There are some big What If questions throughout history that people love to hypothesize about. What if Archduke Franz Ferdinand hadn't gone off on off his motorcade route in Sarajevo? What if Stanislav Petrov had made the call? But the most pressing question you now need to see play out is ' What if World War II had been fought with giant mechs instead of tanks?' Iron Harvest, an upcoming RTS from King Art Games, sets out to explore that hypothetical scenario.
The setting for the strategic mech action, referred to as 1920+, was created by Polish artist Jakub Różalski who also worked on the board game Scythe, which featured a similar aesthetic and shares the setting. In 1920+, humanity managed to perfect walking machines, large, iron contraptions capable of striding across the land. These vehicles came to permeate everyday life for convenience and the battlefield soon after. World War I still happened and a new threat works in secret across the European continent to throw it into chaos once more.
Players will encounter three main factions throughout Iron Harvest. To the west lies the Saxony Empire, a wealthy, influential country whose elites resent the terms of surrender that followed World War I. They posses highly sophisticated factories that could manufacture some of the finest war machines in the world. Rusviet sits in eastern Europe. Though huge in landmass and capable of unparalleled military production, its population has been devastated by the recent war. The discontent spreads as the country's Tsar begins to lose power. A man named Grigori Rasputin seems to offer stability and hope, though it may come at the cost of a revolution. Between Saxony and Rusviet lies the Polania Republic. Largely an agricultural heartland, Polania struggles to maintain its borders with encroachments by its two neighbors. To that end, it has begin to modernize its forces in case either Rusviet or Saxony decide to overstep their bounds.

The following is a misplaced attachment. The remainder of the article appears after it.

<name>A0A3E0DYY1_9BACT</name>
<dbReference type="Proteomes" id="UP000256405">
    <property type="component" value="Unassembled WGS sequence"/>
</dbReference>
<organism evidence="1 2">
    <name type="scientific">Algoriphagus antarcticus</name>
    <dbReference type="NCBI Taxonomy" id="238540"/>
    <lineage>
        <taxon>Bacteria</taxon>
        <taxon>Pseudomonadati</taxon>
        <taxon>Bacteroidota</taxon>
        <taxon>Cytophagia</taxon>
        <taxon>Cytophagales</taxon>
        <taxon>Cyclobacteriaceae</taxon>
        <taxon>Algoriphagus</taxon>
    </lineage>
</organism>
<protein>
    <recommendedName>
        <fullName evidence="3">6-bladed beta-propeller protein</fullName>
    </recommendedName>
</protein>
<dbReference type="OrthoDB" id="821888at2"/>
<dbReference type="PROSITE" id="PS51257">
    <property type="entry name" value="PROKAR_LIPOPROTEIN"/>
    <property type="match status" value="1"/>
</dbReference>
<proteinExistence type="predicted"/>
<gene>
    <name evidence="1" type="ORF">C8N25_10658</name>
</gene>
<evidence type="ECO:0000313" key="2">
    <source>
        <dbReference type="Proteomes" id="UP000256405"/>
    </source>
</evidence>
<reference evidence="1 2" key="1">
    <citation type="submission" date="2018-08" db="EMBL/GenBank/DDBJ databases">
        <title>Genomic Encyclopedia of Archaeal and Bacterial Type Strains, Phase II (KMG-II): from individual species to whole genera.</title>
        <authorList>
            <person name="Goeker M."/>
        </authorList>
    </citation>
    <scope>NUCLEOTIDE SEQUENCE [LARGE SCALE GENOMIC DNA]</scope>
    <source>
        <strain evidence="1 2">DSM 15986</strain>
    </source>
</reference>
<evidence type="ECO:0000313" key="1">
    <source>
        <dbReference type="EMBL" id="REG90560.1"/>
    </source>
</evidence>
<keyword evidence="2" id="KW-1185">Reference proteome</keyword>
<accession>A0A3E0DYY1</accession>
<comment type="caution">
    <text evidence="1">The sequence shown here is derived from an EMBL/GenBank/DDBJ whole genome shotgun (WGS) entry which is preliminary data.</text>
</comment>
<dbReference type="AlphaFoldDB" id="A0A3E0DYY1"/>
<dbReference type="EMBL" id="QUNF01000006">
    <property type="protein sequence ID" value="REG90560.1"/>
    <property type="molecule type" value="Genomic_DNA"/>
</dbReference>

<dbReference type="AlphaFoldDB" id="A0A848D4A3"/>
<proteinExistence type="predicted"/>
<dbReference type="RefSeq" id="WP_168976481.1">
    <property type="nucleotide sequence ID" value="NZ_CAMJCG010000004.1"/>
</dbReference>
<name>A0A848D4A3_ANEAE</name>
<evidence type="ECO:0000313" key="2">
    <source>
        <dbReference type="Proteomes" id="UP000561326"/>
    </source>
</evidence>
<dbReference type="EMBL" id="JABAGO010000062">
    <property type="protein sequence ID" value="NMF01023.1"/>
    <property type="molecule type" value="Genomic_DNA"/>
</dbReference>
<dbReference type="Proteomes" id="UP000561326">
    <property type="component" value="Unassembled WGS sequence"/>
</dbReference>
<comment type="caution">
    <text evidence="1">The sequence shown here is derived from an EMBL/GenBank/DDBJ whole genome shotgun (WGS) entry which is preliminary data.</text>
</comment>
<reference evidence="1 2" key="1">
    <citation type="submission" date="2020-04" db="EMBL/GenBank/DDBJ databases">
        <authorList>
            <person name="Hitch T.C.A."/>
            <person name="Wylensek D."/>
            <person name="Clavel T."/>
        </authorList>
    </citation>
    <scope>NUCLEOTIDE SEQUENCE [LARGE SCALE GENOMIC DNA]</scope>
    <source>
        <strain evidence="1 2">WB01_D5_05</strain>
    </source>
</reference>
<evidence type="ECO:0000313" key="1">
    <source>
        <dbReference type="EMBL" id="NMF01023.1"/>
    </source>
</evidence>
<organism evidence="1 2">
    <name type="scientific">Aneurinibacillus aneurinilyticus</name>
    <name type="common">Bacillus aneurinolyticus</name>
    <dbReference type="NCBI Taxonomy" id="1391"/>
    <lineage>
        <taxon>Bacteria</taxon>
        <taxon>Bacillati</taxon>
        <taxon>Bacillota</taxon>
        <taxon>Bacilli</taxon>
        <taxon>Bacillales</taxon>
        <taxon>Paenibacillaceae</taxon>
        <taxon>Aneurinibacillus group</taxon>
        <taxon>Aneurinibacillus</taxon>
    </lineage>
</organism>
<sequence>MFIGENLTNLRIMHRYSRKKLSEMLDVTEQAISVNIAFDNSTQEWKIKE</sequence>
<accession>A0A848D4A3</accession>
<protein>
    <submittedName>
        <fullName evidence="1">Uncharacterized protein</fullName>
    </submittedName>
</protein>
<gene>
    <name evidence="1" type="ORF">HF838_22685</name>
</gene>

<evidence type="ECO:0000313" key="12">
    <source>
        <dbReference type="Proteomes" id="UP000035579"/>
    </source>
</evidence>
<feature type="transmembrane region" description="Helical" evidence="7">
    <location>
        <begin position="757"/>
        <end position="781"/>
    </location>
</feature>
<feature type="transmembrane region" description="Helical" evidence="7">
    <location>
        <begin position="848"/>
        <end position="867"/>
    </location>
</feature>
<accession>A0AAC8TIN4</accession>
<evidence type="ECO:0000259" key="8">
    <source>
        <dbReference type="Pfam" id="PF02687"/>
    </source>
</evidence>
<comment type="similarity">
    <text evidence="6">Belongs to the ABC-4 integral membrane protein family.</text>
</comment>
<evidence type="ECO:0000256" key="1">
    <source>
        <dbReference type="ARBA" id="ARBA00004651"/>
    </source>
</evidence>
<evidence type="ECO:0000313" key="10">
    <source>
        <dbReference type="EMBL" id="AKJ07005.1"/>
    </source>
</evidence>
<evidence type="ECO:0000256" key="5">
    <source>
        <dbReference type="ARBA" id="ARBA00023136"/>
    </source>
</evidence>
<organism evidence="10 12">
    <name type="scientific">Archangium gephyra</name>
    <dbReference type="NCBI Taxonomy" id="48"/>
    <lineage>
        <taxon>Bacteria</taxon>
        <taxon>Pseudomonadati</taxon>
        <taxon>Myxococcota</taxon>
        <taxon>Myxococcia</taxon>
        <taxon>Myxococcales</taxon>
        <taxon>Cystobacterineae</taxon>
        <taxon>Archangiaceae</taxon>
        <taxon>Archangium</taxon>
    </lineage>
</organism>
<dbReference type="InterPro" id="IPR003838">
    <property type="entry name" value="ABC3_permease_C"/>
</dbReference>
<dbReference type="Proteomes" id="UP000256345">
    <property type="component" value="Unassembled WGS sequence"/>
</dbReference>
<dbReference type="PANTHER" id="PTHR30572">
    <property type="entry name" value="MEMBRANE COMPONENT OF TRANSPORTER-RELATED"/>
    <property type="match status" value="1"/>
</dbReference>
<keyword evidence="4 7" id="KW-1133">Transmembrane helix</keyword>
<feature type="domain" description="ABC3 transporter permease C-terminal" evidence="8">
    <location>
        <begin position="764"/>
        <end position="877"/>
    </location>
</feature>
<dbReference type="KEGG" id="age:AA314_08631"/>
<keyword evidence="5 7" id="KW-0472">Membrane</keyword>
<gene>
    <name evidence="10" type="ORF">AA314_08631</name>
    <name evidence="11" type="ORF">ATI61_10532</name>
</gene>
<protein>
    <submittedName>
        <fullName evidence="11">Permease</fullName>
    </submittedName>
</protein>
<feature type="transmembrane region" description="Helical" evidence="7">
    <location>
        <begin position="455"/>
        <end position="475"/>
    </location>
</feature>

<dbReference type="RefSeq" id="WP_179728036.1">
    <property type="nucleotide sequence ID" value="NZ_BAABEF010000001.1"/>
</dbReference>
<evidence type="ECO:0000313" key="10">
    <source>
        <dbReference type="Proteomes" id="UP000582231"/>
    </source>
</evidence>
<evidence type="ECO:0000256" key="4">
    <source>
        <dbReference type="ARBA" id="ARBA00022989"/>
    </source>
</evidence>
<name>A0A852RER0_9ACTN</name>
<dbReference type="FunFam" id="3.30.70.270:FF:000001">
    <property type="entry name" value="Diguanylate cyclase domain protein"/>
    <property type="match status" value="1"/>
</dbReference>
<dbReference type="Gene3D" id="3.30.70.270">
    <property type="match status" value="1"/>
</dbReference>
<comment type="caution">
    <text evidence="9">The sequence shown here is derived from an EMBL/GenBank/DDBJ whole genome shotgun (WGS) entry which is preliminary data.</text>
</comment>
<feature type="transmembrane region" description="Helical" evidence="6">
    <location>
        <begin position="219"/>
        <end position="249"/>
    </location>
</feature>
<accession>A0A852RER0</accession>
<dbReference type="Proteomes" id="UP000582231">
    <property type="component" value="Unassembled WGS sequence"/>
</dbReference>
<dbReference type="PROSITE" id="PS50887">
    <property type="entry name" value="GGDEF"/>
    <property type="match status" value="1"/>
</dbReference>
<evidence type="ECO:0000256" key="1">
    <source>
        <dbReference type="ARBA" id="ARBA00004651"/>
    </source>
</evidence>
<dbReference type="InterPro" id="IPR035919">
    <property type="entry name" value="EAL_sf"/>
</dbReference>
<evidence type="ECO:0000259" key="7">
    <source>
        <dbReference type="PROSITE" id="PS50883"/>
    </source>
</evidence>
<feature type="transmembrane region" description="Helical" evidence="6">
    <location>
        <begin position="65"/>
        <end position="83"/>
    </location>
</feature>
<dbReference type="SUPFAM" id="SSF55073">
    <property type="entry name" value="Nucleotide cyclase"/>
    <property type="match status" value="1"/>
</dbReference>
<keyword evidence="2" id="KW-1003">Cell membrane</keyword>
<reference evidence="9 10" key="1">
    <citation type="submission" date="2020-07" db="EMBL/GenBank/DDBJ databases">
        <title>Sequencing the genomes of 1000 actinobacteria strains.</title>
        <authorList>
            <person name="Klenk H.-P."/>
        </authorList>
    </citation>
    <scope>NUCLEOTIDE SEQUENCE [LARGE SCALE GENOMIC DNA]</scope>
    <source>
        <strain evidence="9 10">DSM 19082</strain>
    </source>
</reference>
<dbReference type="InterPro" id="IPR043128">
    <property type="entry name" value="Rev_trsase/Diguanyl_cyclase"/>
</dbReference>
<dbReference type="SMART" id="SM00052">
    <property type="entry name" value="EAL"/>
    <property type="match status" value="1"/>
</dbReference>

Players will take control of heroes, mechs, and soldiers and make use of everything they can to accomplish mission objectives. Squads will have to use cover carefully to survive the fighting, not an easy task when environments are destructible. King Art Games says that Iron Harvest uses "open sandbox levels," so players have freedom with how they want to approach and accomplish missions across a storyline that seems like it will have some branching paths. The team intends for it to feel like a more narratively driven RTS with some influence from XCOM.
King Art Games has yet to release a trailer or additional details. For now, we know that Iron Harvest has a planned release for PlayStation 4, Xbox One, and PC. In the meantime, I'd encourage everyone to check out the artwork for the game by Jakub Różalski - it is absolutely gorgeous and gives a pretty clear idea for what King Art intends for the look and feel of Iron Harvest.